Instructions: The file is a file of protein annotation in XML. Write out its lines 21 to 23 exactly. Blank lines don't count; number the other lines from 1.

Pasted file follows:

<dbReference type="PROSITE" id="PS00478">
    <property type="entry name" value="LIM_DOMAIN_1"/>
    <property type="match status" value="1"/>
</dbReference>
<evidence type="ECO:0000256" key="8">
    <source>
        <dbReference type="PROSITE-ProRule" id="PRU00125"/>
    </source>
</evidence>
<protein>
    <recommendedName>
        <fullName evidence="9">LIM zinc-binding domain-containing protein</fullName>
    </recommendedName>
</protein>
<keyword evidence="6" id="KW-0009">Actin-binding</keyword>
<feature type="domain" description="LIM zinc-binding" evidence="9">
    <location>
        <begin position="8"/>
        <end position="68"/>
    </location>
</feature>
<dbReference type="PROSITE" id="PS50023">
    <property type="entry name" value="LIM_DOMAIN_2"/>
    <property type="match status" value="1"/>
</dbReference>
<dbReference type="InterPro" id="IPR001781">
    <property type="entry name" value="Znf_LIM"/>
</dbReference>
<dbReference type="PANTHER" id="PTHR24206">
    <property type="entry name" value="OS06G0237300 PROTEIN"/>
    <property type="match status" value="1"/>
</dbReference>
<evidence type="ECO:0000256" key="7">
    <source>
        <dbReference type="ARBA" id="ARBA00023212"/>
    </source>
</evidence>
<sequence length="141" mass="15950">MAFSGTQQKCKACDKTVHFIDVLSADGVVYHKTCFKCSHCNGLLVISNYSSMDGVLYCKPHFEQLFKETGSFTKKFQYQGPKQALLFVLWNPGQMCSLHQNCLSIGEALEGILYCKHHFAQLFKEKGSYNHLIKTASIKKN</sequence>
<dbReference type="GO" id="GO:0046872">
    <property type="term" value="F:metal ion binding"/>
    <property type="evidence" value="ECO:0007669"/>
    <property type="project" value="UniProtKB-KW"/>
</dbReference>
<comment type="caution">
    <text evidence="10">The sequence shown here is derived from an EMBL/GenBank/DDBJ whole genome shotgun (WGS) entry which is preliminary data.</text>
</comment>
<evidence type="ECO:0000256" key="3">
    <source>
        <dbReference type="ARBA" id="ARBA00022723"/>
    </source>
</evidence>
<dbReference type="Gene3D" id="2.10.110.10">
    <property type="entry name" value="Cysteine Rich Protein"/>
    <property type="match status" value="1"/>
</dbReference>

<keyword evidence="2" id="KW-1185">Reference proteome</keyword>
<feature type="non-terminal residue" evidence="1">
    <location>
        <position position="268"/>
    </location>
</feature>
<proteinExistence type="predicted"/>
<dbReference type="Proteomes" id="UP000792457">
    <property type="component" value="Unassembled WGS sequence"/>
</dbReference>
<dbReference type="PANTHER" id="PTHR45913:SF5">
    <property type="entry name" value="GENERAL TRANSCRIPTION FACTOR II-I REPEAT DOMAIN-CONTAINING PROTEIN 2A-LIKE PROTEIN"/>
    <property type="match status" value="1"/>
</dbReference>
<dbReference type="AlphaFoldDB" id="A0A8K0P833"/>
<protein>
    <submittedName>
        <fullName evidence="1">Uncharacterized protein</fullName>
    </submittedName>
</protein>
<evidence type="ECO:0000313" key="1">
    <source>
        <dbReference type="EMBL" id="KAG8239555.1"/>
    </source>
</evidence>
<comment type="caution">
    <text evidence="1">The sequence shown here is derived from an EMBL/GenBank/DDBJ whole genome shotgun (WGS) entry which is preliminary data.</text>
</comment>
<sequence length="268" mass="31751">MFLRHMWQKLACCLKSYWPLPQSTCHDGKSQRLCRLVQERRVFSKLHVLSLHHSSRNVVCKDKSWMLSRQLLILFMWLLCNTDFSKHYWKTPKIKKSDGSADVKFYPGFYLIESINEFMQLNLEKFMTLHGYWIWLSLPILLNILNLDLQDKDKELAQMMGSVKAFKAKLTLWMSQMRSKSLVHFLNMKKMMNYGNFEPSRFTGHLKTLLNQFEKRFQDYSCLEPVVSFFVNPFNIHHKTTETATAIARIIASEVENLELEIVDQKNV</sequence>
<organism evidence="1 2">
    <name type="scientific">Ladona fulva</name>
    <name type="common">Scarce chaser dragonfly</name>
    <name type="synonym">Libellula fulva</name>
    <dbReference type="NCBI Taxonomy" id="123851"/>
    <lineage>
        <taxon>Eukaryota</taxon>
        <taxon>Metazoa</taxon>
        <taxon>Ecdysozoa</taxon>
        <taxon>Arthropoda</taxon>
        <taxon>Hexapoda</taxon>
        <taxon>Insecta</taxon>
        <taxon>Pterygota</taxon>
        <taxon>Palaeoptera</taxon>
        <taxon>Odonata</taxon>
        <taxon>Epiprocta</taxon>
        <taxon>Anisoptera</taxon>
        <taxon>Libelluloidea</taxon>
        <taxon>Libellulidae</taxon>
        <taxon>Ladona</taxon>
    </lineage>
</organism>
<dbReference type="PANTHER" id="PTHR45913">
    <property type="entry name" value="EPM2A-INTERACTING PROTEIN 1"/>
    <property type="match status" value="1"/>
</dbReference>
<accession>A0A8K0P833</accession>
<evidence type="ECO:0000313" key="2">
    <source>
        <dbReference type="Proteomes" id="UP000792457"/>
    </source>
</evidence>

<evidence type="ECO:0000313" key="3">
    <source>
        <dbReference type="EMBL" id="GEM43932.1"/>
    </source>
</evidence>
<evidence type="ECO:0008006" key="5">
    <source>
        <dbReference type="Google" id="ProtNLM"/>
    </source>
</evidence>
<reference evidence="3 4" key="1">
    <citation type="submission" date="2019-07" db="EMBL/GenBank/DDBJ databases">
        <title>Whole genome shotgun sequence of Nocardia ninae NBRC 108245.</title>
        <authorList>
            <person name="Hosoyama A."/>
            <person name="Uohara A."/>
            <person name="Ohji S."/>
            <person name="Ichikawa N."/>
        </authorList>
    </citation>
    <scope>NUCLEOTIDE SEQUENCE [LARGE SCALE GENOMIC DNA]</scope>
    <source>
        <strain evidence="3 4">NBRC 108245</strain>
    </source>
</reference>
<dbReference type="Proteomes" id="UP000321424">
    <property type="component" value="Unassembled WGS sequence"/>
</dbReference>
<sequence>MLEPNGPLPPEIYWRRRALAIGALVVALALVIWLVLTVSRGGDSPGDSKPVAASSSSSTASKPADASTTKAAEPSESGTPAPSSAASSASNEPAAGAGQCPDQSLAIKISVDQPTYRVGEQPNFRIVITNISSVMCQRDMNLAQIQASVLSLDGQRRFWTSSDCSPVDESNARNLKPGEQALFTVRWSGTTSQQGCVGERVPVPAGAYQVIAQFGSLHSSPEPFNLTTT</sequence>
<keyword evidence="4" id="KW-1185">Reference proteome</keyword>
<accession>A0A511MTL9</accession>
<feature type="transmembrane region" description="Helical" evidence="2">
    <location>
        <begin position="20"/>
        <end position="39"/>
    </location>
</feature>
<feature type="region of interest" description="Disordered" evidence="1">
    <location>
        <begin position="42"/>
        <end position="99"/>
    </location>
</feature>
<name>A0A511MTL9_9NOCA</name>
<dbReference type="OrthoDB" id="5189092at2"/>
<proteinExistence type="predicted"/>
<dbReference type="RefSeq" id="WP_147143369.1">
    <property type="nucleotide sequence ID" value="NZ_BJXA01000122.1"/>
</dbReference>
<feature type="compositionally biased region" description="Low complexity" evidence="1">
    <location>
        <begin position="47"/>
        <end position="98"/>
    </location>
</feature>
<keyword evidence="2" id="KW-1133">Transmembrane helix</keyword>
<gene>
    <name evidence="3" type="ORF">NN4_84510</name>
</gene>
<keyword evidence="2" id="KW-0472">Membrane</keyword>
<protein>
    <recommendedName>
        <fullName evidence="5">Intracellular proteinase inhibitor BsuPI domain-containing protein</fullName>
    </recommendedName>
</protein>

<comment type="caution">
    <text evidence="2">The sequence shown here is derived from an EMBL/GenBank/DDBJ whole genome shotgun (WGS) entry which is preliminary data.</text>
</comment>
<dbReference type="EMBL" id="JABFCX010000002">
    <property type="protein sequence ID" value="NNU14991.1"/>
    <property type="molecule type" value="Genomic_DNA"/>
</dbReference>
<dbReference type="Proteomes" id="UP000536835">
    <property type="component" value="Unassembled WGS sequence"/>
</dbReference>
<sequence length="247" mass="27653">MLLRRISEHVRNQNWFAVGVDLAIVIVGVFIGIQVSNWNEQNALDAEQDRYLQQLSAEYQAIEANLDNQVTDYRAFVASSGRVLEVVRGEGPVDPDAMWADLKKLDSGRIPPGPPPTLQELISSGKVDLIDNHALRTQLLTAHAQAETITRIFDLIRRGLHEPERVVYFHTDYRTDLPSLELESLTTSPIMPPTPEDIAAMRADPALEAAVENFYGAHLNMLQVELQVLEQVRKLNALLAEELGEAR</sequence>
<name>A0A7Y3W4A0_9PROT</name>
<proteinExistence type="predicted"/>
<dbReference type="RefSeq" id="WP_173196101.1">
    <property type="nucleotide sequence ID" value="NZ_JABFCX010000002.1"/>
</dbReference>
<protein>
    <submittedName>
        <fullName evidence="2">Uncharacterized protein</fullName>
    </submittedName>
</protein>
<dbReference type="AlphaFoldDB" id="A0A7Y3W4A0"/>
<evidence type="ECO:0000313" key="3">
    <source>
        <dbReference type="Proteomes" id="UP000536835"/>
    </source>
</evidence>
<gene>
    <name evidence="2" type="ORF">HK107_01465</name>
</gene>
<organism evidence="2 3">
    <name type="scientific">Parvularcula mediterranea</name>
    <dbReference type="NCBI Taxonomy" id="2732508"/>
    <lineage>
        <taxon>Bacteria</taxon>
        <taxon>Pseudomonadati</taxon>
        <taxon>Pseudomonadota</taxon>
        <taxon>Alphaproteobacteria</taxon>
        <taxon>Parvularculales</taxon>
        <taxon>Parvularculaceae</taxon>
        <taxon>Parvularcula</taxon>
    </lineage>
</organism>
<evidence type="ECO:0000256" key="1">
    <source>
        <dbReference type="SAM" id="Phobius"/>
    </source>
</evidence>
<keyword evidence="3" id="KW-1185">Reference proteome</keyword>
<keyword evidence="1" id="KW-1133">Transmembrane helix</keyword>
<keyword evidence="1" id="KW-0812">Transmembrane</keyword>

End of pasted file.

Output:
</feature>
<dbReference type="PROSITE" id="PS50023">
    <property type="entry name" value="LIM_DOMAIN_2"/>